A federal judge has granted class-action status for the damages portion of an antitrust lawsuit against the NCAA, a ruling that could force the association to pay billions of dollars to current and former college athletes.
The case, House v. NCAA, is being heard in the U.S. District Court for the Northern District of California by Judge Claudia Wilken. Her previous rulings in NCAA-related cases paved the way for college athletes to profit from their name, image and likeness, and directed more money into athletes’ hands.
The lawsuit, brought by former Arizona State swimmer Grant House in 2020, challenges the NCAA’s remaining NIL compensation restrictions. Former TCU and Oregon women’s basketball player Sedona Prince and former Illinois football player Tymir Oliver are also listed as plaintiffs.
Judge Wilken’s latest decision opens the door for more than 14,000 current and former college athletes to seek damages from the NCAA if it loses the case.
Billions in Potential Damages for Class Members
The plaintiffs’ attorneys claim athletes who were restricted from cashing in on their fame before the NCAA lifted its NIL ban in 2021 deserve damages for lost earning potential.
They are also targeting the NCAA and five wealthiest athletic conferences for a share of the billions in media rights revenue generated from televising football and basketball games. Plaintiffs argue these lucrative deals are built on the use of players’ names, images and likenesses.
Lead attorney Steve Berman said the goal is to “strike down all current prohibitions on NIL,” including the NCAA rule barring conferences from directly paying athletes for NIL rights.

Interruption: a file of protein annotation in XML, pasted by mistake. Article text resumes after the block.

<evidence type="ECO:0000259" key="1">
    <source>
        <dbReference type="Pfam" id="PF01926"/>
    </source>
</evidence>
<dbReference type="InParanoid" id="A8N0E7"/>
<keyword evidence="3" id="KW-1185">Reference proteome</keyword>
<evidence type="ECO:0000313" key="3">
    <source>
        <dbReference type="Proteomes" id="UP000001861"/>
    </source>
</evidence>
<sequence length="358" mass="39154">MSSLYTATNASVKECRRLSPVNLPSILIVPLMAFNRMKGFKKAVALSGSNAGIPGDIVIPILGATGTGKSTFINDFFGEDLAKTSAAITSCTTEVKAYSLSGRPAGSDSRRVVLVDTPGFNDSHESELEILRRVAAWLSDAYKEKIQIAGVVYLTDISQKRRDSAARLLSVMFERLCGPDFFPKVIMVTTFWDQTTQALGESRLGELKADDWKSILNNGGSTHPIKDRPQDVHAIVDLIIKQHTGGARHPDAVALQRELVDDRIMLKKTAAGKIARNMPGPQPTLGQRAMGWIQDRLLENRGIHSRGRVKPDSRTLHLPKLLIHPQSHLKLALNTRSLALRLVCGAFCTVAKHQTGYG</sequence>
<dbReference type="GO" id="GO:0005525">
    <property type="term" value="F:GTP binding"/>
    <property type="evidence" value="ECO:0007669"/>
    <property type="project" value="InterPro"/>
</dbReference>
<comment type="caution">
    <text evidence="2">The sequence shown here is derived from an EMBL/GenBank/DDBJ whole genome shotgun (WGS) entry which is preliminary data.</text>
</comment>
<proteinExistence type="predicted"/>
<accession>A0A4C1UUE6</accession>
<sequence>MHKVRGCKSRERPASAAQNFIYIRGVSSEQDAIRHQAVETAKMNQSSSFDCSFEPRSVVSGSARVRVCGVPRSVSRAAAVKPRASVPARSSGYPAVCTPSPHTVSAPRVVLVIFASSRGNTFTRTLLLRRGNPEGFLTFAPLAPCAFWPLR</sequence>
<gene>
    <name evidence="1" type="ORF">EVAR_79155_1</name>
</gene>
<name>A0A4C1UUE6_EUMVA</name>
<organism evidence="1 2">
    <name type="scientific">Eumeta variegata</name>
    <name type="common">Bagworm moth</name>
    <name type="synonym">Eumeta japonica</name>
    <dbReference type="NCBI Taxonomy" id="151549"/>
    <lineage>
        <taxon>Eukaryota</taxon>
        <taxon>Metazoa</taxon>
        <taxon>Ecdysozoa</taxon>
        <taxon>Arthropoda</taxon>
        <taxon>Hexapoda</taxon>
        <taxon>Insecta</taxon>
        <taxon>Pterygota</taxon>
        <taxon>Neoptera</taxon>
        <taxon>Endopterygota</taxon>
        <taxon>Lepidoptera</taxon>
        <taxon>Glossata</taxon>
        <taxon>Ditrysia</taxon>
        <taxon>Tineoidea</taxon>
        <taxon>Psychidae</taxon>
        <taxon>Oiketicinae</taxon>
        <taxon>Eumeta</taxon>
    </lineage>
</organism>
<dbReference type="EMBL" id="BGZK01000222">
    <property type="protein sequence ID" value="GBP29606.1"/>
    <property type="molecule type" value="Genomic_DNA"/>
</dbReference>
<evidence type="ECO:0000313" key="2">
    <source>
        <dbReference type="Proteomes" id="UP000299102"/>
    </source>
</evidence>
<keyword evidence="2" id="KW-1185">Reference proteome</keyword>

If the NCAA loses, it could be forced to implement revenue-sharing agreements resembling those of pro sports leagues, providing substantial payouts to class members based on media rights deals worth billions annually.
NCAA Faces Multiple Antitrust Lawsuits
The class-action certification represents a major procedural win for plaintiffs and adds significant financial risk for the NCAA.
The association is battling on multiple fronts to defend its athlete compensation rules. It awaits a Supreme Court decision in a separate antitrust case challenging the NCAA’s caps on education-related benefits.
Wilken has overseen several aspects of the NCAA’s NIL saga in cases originating in her court. Her rulings helped spur the NCAA to lift restrictions on athletes monetizing endorsement deals and personal brands.
In 2014, Wilken ruled against NCAA amateurism rules restricting player compensation in the so-called O’Bannon case. Though later partially overturned on appeal, the decision opened the door to schools providing cost-of-attendance stipends to athletes.
Her injunction in the Alston case prohibited the NCAA from capping education-related compensation and ultimately led to the adoption of NIL policy changes across the country.
What’s Next in the Case
With class status granted, the number of plaintiffs could quickly swell to more than 14,000 current and former athletes. The case will now move to the discovery phase as both sides prepare for trial.
The NCAA, which faces potential damages approaching single-digit billions, per legal experts, will likely seek a settlement to limit financial exposure. But plaintiffs’ attorneys will negotiate from a position of strength with the court’s class certification secured.
Wilken’s rulings have followed a consistent pattern detrimental to the NCAA’s legal arguments. If this case reaches trial, prospects for an association victory appear dim.
A court defeat would deal a massive financial blow and require major changes to the NCAA’s athlete compensation model. But plaintiffs’ attorneys are hunting bigger game: a ruling that strikes down for good the NCAA’s amateurism system.